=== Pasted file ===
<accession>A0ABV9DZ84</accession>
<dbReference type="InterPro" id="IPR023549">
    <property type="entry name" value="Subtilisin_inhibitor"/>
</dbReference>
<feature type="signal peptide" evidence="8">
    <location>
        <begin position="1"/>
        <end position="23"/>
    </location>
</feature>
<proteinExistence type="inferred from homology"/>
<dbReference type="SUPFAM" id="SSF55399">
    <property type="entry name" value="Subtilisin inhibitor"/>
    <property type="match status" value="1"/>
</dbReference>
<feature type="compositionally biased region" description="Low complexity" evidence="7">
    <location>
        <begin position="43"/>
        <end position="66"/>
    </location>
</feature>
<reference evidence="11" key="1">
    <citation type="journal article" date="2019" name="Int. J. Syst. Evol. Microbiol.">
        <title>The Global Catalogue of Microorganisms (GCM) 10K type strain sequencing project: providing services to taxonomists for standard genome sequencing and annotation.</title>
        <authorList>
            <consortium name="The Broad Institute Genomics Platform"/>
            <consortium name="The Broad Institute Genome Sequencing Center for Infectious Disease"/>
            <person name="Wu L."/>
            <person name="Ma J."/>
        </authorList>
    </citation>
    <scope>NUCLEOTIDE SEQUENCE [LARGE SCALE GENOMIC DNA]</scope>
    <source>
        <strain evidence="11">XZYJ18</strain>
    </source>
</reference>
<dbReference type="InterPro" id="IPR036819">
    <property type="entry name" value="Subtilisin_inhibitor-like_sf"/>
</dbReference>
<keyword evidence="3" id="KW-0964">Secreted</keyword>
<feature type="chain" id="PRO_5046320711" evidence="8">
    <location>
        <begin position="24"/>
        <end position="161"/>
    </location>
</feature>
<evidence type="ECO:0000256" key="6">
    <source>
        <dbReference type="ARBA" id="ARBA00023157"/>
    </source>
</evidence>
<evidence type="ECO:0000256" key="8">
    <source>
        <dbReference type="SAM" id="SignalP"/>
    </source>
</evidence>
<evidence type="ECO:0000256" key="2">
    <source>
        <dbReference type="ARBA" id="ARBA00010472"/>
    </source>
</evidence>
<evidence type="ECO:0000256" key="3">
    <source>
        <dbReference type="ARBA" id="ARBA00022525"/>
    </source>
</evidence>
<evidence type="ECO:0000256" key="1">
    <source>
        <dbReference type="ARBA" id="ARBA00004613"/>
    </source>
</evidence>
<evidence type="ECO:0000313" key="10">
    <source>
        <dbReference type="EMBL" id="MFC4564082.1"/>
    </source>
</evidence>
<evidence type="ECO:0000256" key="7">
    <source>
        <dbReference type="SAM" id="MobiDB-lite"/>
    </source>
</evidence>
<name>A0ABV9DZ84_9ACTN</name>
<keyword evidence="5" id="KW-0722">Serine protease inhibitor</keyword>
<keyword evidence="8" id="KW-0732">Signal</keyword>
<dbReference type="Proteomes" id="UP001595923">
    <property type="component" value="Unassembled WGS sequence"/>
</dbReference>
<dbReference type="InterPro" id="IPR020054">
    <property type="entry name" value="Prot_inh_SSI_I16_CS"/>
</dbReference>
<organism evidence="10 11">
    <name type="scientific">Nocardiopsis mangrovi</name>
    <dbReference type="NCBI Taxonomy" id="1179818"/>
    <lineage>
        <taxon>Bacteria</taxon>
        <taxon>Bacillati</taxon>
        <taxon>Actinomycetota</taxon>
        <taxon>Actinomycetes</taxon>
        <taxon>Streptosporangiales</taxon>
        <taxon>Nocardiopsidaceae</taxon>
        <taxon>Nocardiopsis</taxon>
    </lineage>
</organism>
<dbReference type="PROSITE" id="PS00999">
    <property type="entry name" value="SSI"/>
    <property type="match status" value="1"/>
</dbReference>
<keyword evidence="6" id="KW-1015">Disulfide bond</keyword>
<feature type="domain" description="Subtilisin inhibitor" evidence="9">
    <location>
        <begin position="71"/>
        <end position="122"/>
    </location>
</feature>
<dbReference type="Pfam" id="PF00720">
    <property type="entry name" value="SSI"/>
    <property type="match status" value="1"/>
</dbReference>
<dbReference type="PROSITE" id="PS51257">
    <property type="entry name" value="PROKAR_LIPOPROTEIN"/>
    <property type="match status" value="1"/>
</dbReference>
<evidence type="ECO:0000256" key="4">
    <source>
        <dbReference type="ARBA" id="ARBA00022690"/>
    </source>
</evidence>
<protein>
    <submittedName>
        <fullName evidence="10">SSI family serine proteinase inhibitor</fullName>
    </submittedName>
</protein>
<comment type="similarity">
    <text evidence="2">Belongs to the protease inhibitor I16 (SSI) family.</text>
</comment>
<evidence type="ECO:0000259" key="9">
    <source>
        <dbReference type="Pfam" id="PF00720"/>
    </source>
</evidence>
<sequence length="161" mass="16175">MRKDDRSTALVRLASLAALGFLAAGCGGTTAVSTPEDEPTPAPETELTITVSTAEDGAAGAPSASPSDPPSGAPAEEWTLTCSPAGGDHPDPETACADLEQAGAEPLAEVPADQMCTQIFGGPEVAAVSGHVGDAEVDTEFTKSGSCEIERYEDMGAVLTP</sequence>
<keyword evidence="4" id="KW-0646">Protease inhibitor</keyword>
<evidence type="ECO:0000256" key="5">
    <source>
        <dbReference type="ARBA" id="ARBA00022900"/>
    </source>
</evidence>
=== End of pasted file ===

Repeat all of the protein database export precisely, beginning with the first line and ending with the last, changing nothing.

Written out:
<accession>A0ABV9DZ84</accession>
<dbReference type="InterPro" id="IPR023549">
    <property type="entry name" value="Subtilisin_inhibitor"/>
</dbReference>
<feature type="signal peptide" evidence="8">
    <location>
        <begin position="1"/>
        <end position="23"/>
    </location>
</feature>
<proteinExistence type="inferred from homology"/>
<dbReference type="SUPFAM" id="SSF55399">
    <property type="entry name" value="Subtilisin inhibitor"/>
    <property type="match status" value="1"/>
</dbReference>
<feature type="compositionally biased region" description="Low complexity" evidence="7">
    <location>
        <begin position="43"/>
        <end position="66"/>
    </location>
</feature>
<reference evidence="11" key="1">
    <citation type="journal article" date="2019" name="Int. J. Syst. Evol. Microbiol.">
        <title>The Global Catalogue of Microorganisms (GCM) 10K type strain sequencing project: providing services to taxonomists for standard genome sequencing and annotation.</title>
        <authorList>
            <consortium name="The Broad Institute Genomics Platform"/>
            <consortium name="The Broad Institute Genome Sequencing Center for Infectious Disease"/>
            <person name="Wu L."/>
            <person name="Ma J."/>
        </authorList>
    </citation>
    <scope>NUCLEOTIDE SEQUENCE [LARGE SCALE GENOMIC DNA]</scope>
    <source>
        <strain evidence="11">XZYJ18</strain>
    </source>
</reference>
<dbReference type="InterPro" id="IPR036819">
    <property type="entry name" value="Subtilisin_inhibitor-like_sf"/>
</dbReference>
<keyword evidence="3" id="KW-0964">Secreted</keyword>
<feature type="chain" id="PRO_5046320711" evidence="8">
    <location>
        <begin position="24"/>
        <end position="161"/>
    </location>
</feature>
<evidence type="ECO:0000256" key="6">
    <source>
        <dbReference type="ARBA" id="ARBA00023157"/>
    </source>
</evidence>
<evidence type="ECO:0000256" key="8">
    <source>
        <dbReference type="SAM" id="SignalP"/>
    </source>
</evidence>
<evidence type="ECO:0000256" key="2">
    <source>
        <dbReference type="ARBA" id="ARBA00010472"/>
    </source>
</evidence>
<evidence type="ECO:0000256" key="3">
    <source>
        <dbReference type="ARBA" id="ARBA00022525"/>
    </source>
</evidence>
<evidence type="ECO:0000256" key="1">
    <source>
        <dbReference type="ARBA" id="ARBA00004613"/>
    </source>
</evidence>
<evidence type="ECO:0000313" key="10">
    <source>
        <dbReference type="EMBL" id="MFC4564082.1"/>
    </source>
</evidence>
<evidence type="ECO:0000256" key="7">
    <source>
        <dbReference type="SAM" id="MobiDB-lite"/>
    </source>
</evidence>
<name>A0ABV9DZ84_9ACTN</name>
<keyword evidence="5" id="KW-0722">Serine protease inhibitor</keyword>
<keyword evidence="8" id="KW-0732">Signal</keyword>
<dbReference type="Proteomes" id="UP001595923">
    <property type="component" value="Unassembled WGS sequence"/>
</dbReference>
<dbReference type="InterPro" id="IPR020054">
    <property type="entry name" value="Prot_inh_SSI_I16_CS"/>
</dbReference>
<organism evidence="10 11">
    <name type="scientific">Nocardiopsis mangrovi</name>
    <dbReference type="NCBI Taxonomy" id="1179818"/>
    <lineage>
        <taxon>Bacteria</taxon>
        <taxon>Bacillati</taxon>
        <taxon>Actinomycetota</taxon>
        <taxon>Actinomycetes</taxon>
        <taxon>Streptosporangiales</taxon>
        <taxon>Nocardiopsidaceae</taxon>
        <taxon>Nocardiopsis</taxon>
    </lineage>
</organism>
<dbReference type="PROSITE" id="PS00999">
    <property type="entry name" value="SSI"/>
    <property type="match status" value="1"/>
</dbReference>
<keyword evidence="6" id="KW-1015">Disulfide bond</keyword>
<feature type="domain" description="Subtilisin inhibitor" evidence="9">
    <location>
        <begin position="71"/>
        <end position="122"/>
    </location>
</feature>
<dbReference type="Pfam" id="PF00720">
    <property type="entry name" value="SSI"/>
    <property type="match status" value="1"/>
</dbReference>
<dbReference type="PROSITE" id="PS51257">
    <property type="entry name" value="PROKAR_LIPOPROTEIN"/>
    <property type="match status" value="1"/>
</dbReference>
<evidence type="ECO:0000256" key="4">
    <source>
        <dbReference type="ARBA" id="ARBA00022690"/>
    </source>
</evidence>
<protein>
    <submittedName>
        <fullName evidence="10">SSI family serine proteinase inhibitor</fullName>
    </submittedName>
</protein>
<comment type="similarity">
    <text evidence="2">Belongs to the protease inhibitor I16 (SSI) family.</text>
</comment>
<evidence type="ECO:0000259" key="9">
    <source>
        <dbReference type="Pfam" id="PF00720"/>
    </source>
</evidence>
<sequence length="161" mass="16175">MRKDDRSTALVRLASLAALGFLAAGCGGTTAVSTPEDEPTPAPETELTITVSTAEDGAAGAPSASPSDPPSGAPAEEWTLTCSPAGGDHPDPETACADLEQAGAEPLAEVPADQMCTQIFGGPEVAAVSGHVGDAEVDTEFTKSGSCEIERYEDMGAVLTP</sequence>
<keyword evidence="4" id="KW-0646">Protease inhibitor</keyword>
<evidence type="ECO:0000256" key="5">
    <source>
        <dbReference type="ARBA" id="ARBA00022900"/>
    </source>
</evidence>